Why Smart People Send Stupid Emails That Can Ruin Their Careers

Producer Scott Rudin and Sony Pictures Entertainment Co-Chairman Amy Pascal attend the Sony Pictures Classic 68th Annual Golden Globe Awards Party held at The Beverly Hilton hotel on January 16, 2011 in Beverly Hills, California.
Producer Scott Rudin and Sony Pictures Entertainment Co-Chairman Amy Pascal publicly apologized for racially insensitive emails. Neilson Barnard—Getty Images

High-profile email leaks show, once again, the danger of assuming that what you write is for the recipient's eyes only.

What were they thinking?

When Amy Pascal and Scott Rudin were exchanging their now infamous emails, leaked in the Sony Pictures Entertainment hacking scandal, they clearly weren’t worried about what would happen to their careers if anyone else read their notes.

You have to wonder why not: Companies routinely monitor worker communications. Email is regularly used as evidence in lawsuits and criminal investigations. Now hacking is another threat. Email isn’t private. Everyone knows that.

Pascal, who climbed the ranks at Sony Pictures Entertainment to become co-chairman, and Rudin, an Oscar-winning movie producer, are not stupid people. Yet they are just the latest example of high-profile executives who send email without a thought about what would happen if the outside world read them.

Remember David Petraeus, the four-star general and CIA director who resigned from his job after an FBI investigation inadvertently turned up emails that exposed an extramarital affair? Ironically, Petraeus didn’t even send the emails. He wrote them and saved them to his drafts folder. He and his girlfriend shared the password and simply logged in to read the drafts.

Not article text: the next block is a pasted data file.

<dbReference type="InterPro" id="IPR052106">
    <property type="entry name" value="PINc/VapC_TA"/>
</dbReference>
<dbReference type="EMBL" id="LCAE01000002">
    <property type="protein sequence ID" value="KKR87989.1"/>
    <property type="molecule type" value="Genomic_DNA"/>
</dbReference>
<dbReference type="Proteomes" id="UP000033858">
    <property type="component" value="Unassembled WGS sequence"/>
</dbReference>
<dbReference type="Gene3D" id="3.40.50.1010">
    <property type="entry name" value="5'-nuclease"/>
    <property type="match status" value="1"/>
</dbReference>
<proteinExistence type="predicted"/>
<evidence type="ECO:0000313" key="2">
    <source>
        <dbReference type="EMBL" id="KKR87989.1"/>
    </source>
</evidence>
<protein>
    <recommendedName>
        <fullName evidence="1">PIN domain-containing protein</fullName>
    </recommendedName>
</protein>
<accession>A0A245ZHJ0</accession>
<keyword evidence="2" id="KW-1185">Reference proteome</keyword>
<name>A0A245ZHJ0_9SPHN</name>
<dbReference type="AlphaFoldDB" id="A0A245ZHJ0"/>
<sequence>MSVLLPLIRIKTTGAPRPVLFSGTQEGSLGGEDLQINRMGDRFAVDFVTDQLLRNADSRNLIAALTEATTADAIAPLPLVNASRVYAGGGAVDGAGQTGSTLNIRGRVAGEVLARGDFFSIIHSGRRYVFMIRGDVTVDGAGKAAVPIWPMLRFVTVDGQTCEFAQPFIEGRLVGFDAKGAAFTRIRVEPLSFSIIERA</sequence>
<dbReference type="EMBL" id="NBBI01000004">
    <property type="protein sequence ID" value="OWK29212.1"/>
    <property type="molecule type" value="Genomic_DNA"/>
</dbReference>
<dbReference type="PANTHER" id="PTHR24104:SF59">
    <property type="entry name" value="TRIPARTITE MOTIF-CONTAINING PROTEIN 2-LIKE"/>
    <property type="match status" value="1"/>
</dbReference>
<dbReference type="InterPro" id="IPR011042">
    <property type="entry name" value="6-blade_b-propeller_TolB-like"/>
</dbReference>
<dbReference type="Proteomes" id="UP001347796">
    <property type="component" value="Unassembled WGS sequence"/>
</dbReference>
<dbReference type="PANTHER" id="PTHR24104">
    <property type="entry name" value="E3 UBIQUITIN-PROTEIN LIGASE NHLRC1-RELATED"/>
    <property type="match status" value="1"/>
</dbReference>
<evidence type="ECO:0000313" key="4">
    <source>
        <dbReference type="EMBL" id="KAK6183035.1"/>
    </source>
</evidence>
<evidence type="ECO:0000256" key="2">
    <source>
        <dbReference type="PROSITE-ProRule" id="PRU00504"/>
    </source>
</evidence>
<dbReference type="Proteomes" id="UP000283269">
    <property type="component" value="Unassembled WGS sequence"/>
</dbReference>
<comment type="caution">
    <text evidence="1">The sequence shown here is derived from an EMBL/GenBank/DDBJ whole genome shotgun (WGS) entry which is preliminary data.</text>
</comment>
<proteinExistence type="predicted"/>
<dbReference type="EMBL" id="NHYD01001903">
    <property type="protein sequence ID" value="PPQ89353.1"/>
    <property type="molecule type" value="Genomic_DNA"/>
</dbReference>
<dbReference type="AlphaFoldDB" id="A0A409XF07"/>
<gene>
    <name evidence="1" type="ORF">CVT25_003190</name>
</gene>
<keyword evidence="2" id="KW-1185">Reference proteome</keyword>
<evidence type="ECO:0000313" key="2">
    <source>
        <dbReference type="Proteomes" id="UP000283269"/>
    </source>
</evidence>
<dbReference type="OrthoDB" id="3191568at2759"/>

Then there’s New Jersey Gov. Chris Christie, who fired his chief of staff Bridget Anne Kelly after it was revealed that she sent emails joking about traffic tie-ups caused by lane closings on the George Washington Bridge. The closures, an alleged retaliation against the mayor of Fort Lee for not endorsing Christie’s bid for governor, spawned a scandal that continues to affect Christie’s presidential prospects.

And most recently, a Harvard business school professor publicly apologized last week for an epic email rant that went viral, in which he threatened to sic the authorities on a local Chinese food restaurant that allegedly overcharged him $4 for a dinner delivery.

Even though senders should know better, “there’s an illusion of privacy, because the truth is, most of us haven’t been hacked or even know if higher-ups are reading our email,” says Dana Brownlee, president of Professionalism Matters. When it comes to successful people, she says, ego often trumps common sense. “Those with power often reach a point where they let their guard down because they feel somewhat invincible.”